The fifth very crucial change regards the objection and cancellation of agrotoxics registration

By repealing the Agrotoxics Bill, Bill 7.802/1989, the population (represented by social entities, political parties with representation in the National Congress, or consumer, environmental, and natural resources defence organisations) has been deprived of the possibility of demanding that the registration of an agrotoxic/product be challenged or cancelled on the pretext that it harms the environment, human health, and animals.

Tax exemptions and charge of fees for organic farming

While the population works almost four months of the year just to pay all the taxes they are charged, many of the agrotoxics that are used are tax-free. The higher the exemption, the higher the use…

According to Chamber News Agency (2022), the text approved by the deputies revokes all fees from the Brazilian Institute for the Environment and Renewable Natural Resources (Ibama) and the National Health Surveillance Agency (Anvisa) related to the control and registration of agrotoxics and creates the Assessment and Registration Fee.

The amounts range from R$5,000 (special temporary registration and products formulated with copper, sulphur, and vegetable or mineral oils) to R$100,000 (new product).

Products for organic farming and those based on biological control agents will also have to pay a fee of R$30,000. Changes considered not relevant will be exempt from the fee.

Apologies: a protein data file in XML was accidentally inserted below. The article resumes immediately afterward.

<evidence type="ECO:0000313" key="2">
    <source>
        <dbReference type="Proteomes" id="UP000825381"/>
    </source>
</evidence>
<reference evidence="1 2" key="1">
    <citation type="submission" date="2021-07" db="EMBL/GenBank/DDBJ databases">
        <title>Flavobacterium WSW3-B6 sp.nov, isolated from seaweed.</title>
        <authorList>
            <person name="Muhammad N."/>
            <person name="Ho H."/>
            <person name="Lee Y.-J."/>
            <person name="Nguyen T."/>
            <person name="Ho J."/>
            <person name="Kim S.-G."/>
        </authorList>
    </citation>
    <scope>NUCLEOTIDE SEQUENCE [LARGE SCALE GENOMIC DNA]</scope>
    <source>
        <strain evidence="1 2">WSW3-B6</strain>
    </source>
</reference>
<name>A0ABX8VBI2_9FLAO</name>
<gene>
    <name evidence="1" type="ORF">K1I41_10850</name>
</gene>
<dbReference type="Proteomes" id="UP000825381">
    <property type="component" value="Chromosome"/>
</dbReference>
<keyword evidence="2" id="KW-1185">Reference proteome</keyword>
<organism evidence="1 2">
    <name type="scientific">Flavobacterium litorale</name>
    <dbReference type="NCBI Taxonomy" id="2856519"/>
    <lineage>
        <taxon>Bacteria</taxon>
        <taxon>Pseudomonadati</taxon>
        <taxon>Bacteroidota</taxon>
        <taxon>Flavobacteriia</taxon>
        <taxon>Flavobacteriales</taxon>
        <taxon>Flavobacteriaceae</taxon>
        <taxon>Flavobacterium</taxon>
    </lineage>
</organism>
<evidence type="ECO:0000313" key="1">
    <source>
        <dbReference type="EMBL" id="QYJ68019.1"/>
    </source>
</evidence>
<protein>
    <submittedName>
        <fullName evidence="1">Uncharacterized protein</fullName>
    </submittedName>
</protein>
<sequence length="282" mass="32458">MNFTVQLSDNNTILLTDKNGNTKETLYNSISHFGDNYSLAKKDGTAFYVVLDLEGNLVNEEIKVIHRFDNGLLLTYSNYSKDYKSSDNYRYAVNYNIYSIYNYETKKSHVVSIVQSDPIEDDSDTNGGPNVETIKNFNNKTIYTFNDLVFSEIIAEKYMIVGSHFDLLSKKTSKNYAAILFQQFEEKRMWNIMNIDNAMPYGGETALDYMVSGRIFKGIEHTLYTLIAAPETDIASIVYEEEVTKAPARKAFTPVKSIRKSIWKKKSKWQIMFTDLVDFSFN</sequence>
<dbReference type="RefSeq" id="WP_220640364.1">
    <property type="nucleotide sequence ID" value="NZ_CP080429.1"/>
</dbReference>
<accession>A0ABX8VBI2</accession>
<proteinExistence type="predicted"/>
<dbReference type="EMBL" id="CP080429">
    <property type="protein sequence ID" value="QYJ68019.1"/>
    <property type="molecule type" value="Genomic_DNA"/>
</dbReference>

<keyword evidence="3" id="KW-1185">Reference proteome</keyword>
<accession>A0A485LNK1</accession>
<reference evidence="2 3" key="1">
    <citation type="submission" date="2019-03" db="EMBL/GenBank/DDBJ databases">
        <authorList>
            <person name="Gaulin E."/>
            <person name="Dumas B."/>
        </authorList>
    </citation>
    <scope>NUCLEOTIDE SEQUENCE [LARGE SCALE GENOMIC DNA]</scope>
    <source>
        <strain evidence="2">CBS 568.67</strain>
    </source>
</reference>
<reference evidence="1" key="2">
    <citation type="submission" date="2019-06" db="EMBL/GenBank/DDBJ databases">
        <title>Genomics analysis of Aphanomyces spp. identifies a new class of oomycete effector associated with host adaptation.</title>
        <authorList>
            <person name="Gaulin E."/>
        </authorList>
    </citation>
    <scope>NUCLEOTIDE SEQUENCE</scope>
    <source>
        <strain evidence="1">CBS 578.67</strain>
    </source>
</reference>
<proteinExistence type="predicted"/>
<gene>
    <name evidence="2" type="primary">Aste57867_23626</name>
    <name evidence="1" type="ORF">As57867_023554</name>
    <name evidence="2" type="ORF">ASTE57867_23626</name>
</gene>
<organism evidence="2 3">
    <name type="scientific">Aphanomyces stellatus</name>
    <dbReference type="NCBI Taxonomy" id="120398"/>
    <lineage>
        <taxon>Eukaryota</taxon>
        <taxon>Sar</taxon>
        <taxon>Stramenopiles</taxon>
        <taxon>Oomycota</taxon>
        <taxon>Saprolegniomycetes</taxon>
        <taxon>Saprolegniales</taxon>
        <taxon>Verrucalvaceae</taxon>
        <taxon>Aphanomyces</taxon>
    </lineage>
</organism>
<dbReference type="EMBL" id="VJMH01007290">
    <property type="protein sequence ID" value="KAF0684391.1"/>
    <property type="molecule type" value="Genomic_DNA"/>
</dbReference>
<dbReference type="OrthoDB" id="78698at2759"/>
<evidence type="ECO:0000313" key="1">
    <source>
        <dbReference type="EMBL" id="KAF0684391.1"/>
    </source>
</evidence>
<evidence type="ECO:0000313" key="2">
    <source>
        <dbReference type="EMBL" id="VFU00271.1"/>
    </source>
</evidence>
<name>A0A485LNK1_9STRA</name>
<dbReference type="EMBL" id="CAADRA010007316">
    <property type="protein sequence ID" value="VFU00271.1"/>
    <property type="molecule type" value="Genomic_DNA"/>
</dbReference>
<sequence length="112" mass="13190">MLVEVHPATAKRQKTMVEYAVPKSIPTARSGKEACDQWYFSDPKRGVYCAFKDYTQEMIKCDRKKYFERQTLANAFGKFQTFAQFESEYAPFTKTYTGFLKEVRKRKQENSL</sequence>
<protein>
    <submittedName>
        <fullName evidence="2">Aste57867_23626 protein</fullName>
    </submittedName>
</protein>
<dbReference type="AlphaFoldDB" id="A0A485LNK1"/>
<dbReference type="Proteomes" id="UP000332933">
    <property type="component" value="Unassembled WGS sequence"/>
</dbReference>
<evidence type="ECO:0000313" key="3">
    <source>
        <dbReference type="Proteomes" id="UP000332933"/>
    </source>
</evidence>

The approval of the Poison Bill in the Chamber of Deputies on 9th February 2022

Even after years of discussion and lobbying by society against the approval of the Poison Bill, it was prioritised and its base text was approved by the Chamber of Deputies.

Of great interest to the ruling parties and the rural caucus, the Poison Bill was approved in less than 20 minutes of voting, with 301 votes in favour, 150 votes against, and 2 abstentions.

The Poison Bill was approved in the form of the substitute by the rapporteur, Mr Luiz Nihimori (PL-PR), and due to the changes approved by the members of parliament, this bill, which originated in the Senate, will return to that House for a new vote.

Points of the Poison Bill rejected in voting

According to the Chamber News Agency (2022), the following points were rejected:

- The Workers' Party's (PT) highlight intended to remove from the text the fixed deadlines for the conclusion of agrotoxics registration processes;

- The Workers' Party's amendment sought to remove from the text the temporary registration of products already in use in at least three OECD countries;

- An amendment by deputy Rodrigo Agostinho (PSB-SP) sought to prevent the registration of agrotoxics with substances that cause hormonal disorders and/or damage to the reproductive system or with teratogenic (mutation in the fetus), carcinogenic (induction of cancer) or mutagenic (induction of genetic mutations) characteristics;

- Psol’s highlight wanted to remove from the text the exclusivity of the registration of agrotoxics and their inspection by the Ministry of Agriculture;

- Deputy Rodrigo Agostinho's amendment sought to remove from the text the need for a "scientific basis" so that states, the Federal District, and municipalities can legislate on a supplementary nature on the use, production, consumption, trade, and storage of agrotoxics.

How did each party vote?

Here's an overview of the vote. We recommend you go deeper by visiting Carta Capital's website here.

Where can I find more information about the Poison Bill?

We recommend reading the text published on 10th February on the Conexão Planeta website, available here.

Where can I find more serious and proven information about the harms of agrotoxics?

We recommend reading the Dossier of the Brazilian Association of Collective Health, known as the Abrasco Dossier, as well as the recently published Dossier of the Permanent Campaign Against Agrotoxics and for Life, both available for free download on the Internet.